mirrorshard: A book growing from a tree branch, captioned "Books where fruit should be". (Books where fruit should be)
For those of you interested in obscure conjunctions of information science, materials science, and history, and who don't read my SF blog, I've finally got around to putting up my notes from the talk I gave at Eastercon 2010. It does not, I'm afraid, contain my celebrated impression of Dr Johnson, but you can read the rest here.
mirrorshard: A book growing from a tree branch, captioned "Books where fruit should be". (Books where fruit should be)
On the face of it, NetGalley looks like a fantastic service: publishers offer electronic ARCs (Advance Reading Copies) to interested parties, ie. reviewers and industry people, via a convenient aggregator website.

However, most of the ones I've had from there (including KJ Parker's The Hammer, Tom Holt's Life Liberty and the Pursuit of Sausages, JC Grimwood's The Fallen Blade and Gail Z Martin's, er, something or other) have been offered only as DRM-laden PDFs, and with an expiry date at that—after (IIRC) six weeks, they become unreadable. Re-downloading them will reset the timer, but the publisher withdraws them from the website after they come out, so the basic effect is of a book chained to a virtual desk that the publisher then confiscates back.

This is ridiculously unprofessional of those publishers, and I find it very insulting. If they want me to consider their book for review, the absolute least I want in return is a copy of the book, physical or electronic, to keep and read as I like. That isn't to say that I won't review books I buy or get from the library, because I do, but that's my choice and in my time. Being able to read them before other people do isn't valuable to me (in fact, less valuable than reading them as part of a community with whom I can discuss them) and I'm not going to jump through any hoops whatsoever in order to do publishers a mutual favour.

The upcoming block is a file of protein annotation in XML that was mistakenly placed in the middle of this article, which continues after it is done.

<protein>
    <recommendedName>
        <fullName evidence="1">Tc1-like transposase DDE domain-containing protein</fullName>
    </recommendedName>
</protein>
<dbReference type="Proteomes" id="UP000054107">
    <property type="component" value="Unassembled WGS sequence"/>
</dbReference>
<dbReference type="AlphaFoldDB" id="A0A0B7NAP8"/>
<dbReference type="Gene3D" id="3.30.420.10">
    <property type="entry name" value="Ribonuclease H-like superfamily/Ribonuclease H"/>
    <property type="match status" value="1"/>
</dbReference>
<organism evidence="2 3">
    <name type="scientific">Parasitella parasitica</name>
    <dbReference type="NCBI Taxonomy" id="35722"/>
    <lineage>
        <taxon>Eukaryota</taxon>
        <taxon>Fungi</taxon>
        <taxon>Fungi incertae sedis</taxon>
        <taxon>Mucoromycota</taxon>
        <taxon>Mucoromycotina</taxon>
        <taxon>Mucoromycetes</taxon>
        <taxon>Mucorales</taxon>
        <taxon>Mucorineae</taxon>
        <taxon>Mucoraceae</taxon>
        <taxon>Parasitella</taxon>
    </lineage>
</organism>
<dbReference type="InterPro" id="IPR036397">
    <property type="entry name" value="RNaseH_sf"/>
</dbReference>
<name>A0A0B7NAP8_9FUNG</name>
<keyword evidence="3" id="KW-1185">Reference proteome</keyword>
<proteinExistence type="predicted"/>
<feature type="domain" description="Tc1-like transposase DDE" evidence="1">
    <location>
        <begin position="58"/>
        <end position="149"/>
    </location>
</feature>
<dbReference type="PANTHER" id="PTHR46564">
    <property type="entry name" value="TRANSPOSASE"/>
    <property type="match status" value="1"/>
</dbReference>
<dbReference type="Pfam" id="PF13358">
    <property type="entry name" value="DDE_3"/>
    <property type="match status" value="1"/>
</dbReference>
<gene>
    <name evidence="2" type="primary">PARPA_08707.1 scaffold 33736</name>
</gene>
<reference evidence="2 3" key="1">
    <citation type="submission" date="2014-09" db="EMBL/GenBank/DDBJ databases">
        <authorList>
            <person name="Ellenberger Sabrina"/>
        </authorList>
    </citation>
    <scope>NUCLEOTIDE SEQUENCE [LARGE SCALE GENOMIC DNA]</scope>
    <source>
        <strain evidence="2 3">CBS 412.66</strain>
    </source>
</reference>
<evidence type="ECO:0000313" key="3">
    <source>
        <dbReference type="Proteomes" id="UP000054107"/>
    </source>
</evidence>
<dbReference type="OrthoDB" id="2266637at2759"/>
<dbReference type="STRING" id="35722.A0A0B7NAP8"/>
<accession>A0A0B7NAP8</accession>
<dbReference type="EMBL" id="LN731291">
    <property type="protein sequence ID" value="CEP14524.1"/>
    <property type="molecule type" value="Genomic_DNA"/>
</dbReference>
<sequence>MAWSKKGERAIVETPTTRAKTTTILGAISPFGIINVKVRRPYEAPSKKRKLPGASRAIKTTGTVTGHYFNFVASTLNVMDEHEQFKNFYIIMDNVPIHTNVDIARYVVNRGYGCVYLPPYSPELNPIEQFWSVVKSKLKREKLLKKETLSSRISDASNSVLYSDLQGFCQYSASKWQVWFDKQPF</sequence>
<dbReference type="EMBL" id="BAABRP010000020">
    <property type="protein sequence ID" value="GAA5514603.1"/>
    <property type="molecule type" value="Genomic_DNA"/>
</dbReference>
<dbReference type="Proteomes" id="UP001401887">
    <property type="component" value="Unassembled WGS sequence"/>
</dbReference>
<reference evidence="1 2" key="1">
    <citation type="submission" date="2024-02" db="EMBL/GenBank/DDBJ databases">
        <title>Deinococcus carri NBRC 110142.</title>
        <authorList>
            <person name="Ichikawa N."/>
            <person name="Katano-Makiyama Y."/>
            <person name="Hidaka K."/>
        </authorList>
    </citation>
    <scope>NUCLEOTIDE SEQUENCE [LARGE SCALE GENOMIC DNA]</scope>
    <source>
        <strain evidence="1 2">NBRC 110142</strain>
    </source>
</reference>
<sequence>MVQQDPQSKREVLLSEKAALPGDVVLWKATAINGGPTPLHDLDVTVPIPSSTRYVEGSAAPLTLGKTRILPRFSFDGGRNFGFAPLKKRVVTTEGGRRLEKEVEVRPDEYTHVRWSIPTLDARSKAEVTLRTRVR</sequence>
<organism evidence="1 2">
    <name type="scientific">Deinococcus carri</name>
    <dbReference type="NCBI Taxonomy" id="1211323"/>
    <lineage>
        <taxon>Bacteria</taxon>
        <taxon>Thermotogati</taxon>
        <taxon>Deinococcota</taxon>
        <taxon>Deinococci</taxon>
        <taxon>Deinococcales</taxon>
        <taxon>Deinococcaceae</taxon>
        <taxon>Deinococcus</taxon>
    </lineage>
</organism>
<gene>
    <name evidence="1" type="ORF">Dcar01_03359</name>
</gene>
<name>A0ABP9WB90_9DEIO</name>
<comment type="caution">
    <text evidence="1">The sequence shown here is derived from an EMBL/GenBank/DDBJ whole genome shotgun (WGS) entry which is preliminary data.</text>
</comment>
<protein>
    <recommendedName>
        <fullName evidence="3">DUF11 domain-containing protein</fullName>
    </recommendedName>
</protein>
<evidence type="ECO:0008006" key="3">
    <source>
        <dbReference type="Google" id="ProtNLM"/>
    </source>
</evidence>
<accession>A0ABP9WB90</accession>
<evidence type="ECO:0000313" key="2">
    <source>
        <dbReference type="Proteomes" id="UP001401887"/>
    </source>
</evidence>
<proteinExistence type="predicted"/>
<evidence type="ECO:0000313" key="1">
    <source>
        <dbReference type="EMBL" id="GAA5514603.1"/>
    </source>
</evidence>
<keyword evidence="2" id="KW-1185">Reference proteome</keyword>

Not all publishers who use NetGalley do this, of course. Carina Press (Harlequin's digital-only imprint) gave me several entirely DRM-free ebooks, which didn't suck. Not really my sort of thing, and I don't know enough about the romance genre to be able to review them properly, but they didn't suck.

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